To Lichen Or Not To Lichen
I receive calls to clean headstones – moss, lichen, ground in dirt all detract from the beauty of the stone, leaving it looking forgotten….or does it?
My uncle is a very nature-focused man: he has an immense vegetable garden; he works with wood and stone. He is an artist. His take is that cemeteries, and headstones, are all part of the circle of life, which naturally includes death.
When we walk through a cemetery, there is a peaceful feeling; one of rest, one of quiet respect and contemplation. For some, like my uncle, seeing a gray stone with lichen growing on it symbolizes our return to the earth: “ashes to ashes, dust to dust”. We feel at one with the history, with those who walked before. We marvel at a stone that bears a date from 1875 and wonder about the life of the woman buried there: did she have children? Did she grow up in town, and is her family still around the area?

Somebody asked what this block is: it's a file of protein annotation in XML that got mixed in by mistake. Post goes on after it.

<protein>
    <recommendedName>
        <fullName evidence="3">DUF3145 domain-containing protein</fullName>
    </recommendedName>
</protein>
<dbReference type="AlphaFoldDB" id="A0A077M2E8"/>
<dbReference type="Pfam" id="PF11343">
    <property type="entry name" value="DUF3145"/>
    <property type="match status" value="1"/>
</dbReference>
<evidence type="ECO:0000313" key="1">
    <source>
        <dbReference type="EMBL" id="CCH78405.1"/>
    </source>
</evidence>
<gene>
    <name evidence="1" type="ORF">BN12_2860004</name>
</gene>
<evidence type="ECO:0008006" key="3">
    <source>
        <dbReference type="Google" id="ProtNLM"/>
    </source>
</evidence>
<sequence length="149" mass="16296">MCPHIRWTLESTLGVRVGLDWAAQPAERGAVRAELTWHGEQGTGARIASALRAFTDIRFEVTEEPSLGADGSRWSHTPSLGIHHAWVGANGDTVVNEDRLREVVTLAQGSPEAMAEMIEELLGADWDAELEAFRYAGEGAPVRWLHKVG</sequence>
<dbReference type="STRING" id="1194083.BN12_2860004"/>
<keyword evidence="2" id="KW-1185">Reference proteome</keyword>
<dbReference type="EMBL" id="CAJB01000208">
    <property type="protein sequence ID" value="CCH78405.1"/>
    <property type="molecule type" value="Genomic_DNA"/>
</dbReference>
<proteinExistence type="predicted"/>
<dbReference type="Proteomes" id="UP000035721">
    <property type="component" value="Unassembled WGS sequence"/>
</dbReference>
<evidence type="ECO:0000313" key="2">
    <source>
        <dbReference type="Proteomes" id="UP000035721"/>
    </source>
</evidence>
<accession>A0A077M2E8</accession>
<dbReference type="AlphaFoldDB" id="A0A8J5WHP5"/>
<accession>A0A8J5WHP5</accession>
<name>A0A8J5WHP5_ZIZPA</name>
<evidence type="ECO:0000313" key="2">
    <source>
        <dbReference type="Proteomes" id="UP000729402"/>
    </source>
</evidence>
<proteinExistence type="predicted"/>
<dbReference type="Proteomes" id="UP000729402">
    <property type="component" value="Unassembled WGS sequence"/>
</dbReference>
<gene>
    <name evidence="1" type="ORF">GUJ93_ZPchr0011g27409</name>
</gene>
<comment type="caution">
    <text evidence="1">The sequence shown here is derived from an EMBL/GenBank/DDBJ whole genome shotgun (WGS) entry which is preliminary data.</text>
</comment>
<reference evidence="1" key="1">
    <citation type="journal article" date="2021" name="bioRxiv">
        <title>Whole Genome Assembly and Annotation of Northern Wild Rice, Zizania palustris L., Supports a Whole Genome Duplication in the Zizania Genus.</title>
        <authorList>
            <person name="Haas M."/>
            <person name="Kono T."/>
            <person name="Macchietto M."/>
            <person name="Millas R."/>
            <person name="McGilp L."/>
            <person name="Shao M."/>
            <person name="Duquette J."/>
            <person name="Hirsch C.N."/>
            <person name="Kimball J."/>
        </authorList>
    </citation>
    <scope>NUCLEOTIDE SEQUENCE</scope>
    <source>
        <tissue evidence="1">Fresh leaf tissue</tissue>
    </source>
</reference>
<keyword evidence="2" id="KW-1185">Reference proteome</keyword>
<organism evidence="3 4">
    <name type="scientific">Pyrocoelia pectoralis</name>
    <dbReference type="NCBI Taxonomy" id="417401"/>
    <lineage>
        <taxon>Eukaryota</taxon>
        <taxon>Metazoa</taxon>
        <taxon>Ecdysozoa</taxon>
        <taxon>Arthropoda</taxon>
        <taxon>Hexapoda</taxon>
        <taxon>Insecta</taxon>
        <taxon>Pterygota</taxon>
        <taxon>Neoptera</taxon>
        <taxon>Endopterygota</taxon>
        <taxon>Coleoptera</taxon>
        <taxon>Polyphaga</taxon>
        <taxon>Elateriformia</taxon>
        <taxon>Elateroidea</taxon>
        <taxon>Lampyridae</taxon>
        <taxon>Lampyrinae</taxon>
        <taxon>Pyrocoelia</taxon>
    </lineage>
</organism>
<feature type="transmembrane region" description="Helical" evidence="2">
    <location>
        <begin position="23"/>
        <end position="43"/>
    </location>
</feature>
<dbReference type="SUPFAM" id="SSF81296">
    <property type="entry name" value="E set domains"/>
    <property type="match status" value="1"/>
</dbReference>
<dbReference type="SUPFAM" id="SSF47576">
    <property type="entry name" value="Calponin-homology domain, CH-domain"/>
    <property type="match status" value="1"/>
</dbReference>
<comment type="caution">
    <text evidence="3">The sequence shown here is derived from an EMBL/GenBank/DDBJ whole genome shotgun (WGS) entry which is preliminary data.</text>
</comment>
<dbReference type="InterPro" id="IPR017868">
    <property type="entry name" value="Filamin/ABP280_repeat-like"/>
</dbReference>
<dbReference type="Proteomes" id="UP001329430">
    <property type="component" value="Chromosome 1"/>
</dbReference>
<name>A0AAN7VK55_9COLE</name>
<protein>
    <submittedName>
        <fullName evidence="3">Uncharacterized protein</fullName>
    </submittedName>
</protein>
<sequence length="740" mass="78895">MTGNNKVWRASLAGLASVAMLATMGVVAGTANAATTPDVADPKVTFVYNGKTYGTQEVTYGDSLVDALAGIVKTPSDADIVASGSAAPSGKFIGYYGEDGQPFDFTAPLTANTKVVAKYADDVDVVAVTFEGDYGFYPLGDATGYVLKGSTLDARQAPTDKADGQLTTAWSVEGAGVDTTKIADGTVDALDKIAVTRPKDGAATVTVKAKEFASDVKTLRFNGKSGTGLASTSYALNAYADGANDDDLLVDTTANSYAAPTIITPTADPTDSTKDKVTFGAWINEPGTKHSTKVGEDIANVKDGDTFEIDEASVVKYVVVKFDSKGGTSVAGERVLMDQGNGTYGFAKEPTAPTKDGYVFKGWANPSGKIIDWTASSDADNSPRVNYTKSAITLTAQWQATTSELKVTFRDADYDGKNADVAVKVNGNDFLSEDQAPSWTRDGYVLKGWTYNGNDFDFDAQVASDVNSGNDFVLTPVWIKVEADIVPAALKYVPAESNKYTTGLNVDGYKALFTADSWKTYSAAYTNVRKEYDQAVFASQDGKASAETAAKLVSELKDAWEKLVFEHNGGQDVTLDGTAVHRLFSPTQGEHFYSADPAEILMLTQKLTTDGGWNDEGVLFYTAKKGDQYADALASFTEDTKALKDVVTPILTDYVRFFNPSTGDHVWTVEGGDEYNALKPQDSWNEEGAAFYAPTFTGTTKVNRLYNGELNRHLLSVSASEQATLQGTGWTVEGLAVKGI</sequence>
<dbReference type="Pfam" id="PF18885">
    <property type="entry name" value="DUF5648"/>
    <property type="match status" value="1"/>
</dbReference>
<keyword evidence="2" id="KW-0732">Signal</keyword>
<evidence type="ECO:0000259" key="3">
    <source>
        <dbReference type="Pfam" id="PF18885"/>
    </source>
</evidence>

At the same time, if it is our loved one, we can feel like we are not tending well to their memory if we let their stone fall into “disrepair”. It is a testament to their life, and to the care we took to select just the right stone, with just the right symbol or bible verse on it. We still want to honor those we love. What does it say if we let lichen grow in the lettering?
As much as I love the beauty of old graveyards, I know that this organic material wears away the details, as the plants hook their roots into the pores of the stone. Over time, flowers etched into granite become obscured and it’s harder to read the dates – was he born in 1866 or 1883? When we are searching our family history, these details matter! Do we have the right John Smith? Is it our ancestor, or are we at the wrong site?
In the end, it is personal choice. It may not matter to you that your great, great uncle’s headstone is being swallowed by nature. But it may matter that you honor your favorite grandmother with a clean stone and flowers on her birthday. I’ll leave it for you to decide.